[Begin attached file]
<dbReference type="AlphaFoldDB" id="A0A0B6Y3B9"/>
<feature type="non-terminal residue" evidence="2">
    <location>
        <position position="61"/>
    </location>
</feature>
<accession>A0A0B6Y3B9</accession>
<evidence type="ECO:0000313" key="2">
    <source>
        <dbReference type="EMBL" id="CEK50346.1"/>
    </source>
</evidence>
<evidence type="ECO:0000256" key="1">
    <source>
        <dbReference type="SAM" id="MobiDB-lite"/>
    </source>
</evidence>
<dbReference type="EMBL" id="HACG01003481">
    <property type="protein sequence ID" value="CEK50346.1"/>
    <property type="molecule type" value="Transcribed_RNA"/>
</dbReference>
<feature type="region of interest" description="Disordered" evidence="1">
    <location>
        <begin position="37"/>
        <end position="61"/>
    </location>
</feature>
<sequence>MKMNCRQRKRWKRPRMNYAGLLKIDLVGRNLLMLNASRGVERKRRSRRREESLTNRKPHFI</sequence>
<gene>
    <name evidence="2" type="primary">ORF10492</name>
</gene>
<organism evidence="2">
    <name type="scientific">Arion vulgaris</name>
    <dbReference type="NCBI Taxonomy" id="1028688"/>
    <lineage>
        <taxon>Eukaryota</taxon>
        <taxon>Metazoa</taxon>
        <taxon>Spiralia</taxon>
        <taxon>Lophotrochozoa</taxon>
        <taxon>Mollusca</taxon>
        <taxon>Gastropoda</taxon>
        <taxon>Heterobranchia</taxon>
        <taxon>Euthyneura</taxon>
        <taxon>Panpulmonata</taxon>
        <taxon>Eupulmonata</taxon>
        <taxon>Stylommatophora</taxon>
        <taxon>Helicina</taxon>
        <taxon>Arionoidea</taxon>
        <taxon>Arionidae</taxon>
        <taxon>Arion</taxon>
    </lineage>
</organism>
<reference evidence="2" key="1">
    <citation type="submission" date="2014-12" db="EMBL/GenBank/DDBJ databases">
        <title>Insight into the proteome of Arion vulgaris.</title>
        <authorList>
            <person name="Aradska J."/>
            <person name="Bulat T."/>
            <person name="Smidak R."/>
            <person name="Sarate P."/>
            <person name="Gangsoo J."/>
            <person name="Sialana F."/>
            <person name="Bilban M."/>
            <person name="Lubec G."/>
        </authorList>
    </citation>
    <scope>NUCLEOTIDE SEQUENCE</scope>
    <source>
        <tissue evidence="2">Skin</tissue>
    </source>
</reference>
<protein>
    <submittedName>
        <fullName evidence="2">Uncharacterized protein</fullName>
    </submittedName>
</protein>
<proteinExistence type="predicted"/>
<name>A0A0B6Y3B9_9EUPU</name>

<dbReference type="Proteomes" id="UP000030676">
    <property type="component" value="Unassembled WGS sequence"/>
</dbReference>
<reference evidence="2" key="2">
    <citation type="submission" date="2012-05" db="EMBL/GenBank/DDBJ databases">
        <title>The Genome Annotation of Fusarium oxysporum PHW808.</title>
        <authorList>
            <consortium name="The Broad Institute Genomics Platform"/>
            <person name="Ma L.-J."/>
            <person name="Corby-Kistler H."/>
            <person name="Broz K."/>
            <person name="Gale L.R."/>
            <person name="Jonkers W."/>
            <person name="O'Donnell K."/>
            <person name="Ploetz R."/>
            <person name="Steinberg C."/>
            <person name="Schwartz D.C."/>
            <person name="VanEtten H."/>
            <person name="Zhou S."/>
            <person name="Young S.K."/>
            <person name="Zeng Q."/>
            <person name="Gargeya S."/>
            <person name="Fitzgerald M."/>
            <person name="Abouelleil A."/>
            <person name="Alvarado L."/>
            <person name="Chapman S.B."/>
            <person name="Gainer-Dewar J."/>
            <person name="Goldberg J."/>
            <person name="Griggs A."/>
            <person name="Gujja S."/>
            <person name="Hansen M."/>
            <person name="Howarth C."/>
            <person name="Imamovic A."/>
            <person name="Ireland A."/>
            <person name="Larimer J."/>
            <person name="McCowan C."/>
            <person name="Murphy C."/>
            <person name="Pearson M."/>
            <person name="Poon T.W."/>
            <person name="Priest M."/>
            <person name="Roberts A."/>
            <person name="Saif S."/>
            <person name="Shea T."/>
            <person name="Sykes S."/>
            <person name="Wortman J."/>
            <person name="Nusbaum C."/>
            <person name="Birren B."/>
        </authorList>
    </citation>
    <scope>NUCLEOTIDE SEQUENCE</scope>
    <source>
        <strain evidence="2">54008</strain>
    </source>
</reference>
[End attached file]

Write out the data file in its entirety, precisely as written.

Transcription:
<dbReference type="AlphaFoldDB" id="A0A0B6Y3B9"/>
<feature type="non-terminal residue" evidence="2">
    <location>
        <position position="61"/>
    </location>
</feature>
<accession>A0A0B6Y3B9</accession>
<evidence type="ECO:0000313" key="2">
    <source>
        <dbReference type="EMBL" id="CEK50346.1"/>
    </source>
</evidence>
<evidence type="ECO:0000256" key="1">
    <source>
        <dbReference type="SAM" id="MobiDB-lite"/>
    </source>
</evidence>
<dbReference type="EMBL" id="HACG01003481">
    <property type="protein sequence ID" value="CEK50346.1"/>
    <property type="molecule type" value="Transcribed_RNA"/>
</dbReference>
<feature type="region of interest" description="Disordered" evidence="1">
    <location>
        <begin position="37"/>
        <end position="61"/>
    </location>
</feature>
<sequence>MKMNCRQRKRWKRPRMNYAGLLKIDLVGRNLLMLNASRGVERKRRSRRREESLTNRKPHFI</sequence>
<gene>
    <name evidence="2" type="primary">ORF10492</name>
</gene>
<organism evidence="2">
    <name type="scientific">Arion vulgaris</name>
    <dbReference type="NCBI Taxonomy" id="1028688"/>
    <lineage>
        <taxon>Eukaryota</taxon>
        <taxon>Metazoa</taxon>
        <taxon>Spiralia</taxon>
        <taxon>Lophotrochozoa</taxon>
        <taxon>Mollusca</taxon>
        <taxon>Gastropoda</taxon>
        <taxon>Heterobranchia</taxon>
        <taxon>Euthyneura</taxon>
        <taxon>Panpulmonata</taxon>
        <taxon>Eupulmonata</taxon>
        <taxon>Stylommatophora</taxon>
        <taxon>Helicina</taxon>
        <taxon>Arionoidea</taxon>
        <taxon>Arionidae</taxon>
        <taxon>Arion</taxon>
    </lineage>
</organism>
<reference evidence="2" key="1">
    <citation type="submission" date="2014-12" db="EMBL/GenBank/DDBJ databases">
        <title>Insight into the proteome of Arion vulgaris.</title>
        <authorList>
            <person name="Aradska J."/>
            <person name="Bulat T."/>
            <person name="Smidak R."/>
            <person name="Sarate P."/>
            <person name="Gangsoo J."/>
            <person name="Sialana F."/>
            <person name="Bilban M."/>
            <person name="Lubec G."/>
        </authorList>
    </citation>
    <scope>NUCLEOTIDE SEQUENCE</scope>
    <source>
        <tissue evidence="2">Skin</tissue>
    </source>
</reference>
<protein>
    <submittedName>
        <fullName evidence="2">Uncharacterized protein</fullName>
    </submittedName>
</protein>
<proteinExistence type="predicted"/>
<name>A0A0B6Y3B9_9EUPU</name>

<dbReference type="Proteomes" id="UP000030676">
    <property type="component" value="Unassembled WGS sequence"/>
</dbReference>
<reference evidence="2" key="2">
    <citation type="submission" date="2012-05" db="EMBL/GenBank/DDBJ databases">
        <title>The Genome Annotation of Fusarium oxysporum PHW808.</title>
        <authorList>
            <consortium name="The Broad Institute Genomics Platform"/>
            <person name="Ma L.-J."/>
            <person name="Corby-Kistler H."/>
            <person name="Broz K."/>
            <person name="Gale L.R."/>
            <person name="Jonkers W."/>
            <person name="O'Donnell K."/>
            <person name="Ploetz R."/>
            <person name="Steinberg C."/>
            <person name="Schwartz D.C."/>
            <person name="VanEtten H."/>
            <person name="Zhou S."/>
            <person name="Young S.K."/>
            <person name="Zeng Q."/>
            <person name="Gargeya S."/>
            <person name="Fitzgerald M."/>
            <person name="Abouelleil A."/>
            <person name="Alvarado L."/>
            <person name="Chapman S.B."/>
            <person name="Gainer-Dewar J."/>
            <person name="Goldberg J."/>
            <person name="Griggs A."/>
            <person name="Gujja S."/>
            <person name="Hansen M."/>
            <person name="Howarth C."/>
            <person name="Imamovic A."/>
            <person name="Ireland A."/>
            <person name="Larimer J."/>
            <person name="McCowan C."/>
            <person name="Murphy C."/>
            <person name="Pearson M."/>
            <person name="Poon T.W."/>
            <person name="Priest M."/>
            <person name="Roberts A."/>
            <person name="Saif S."/>
            <person name="Shea T."/>
            <person name="Sykes S."/>
            <person name="Wortman J."/>
            <person name="Nusbaum C."/>
            <person name="Birren B."/>
        </authorList>
    </citation>
    <scope>NUCLEOTIDE SEQUENCE</scope>
    <source>
        <strain evidence="2">54008</strain>
    </source>
</reference>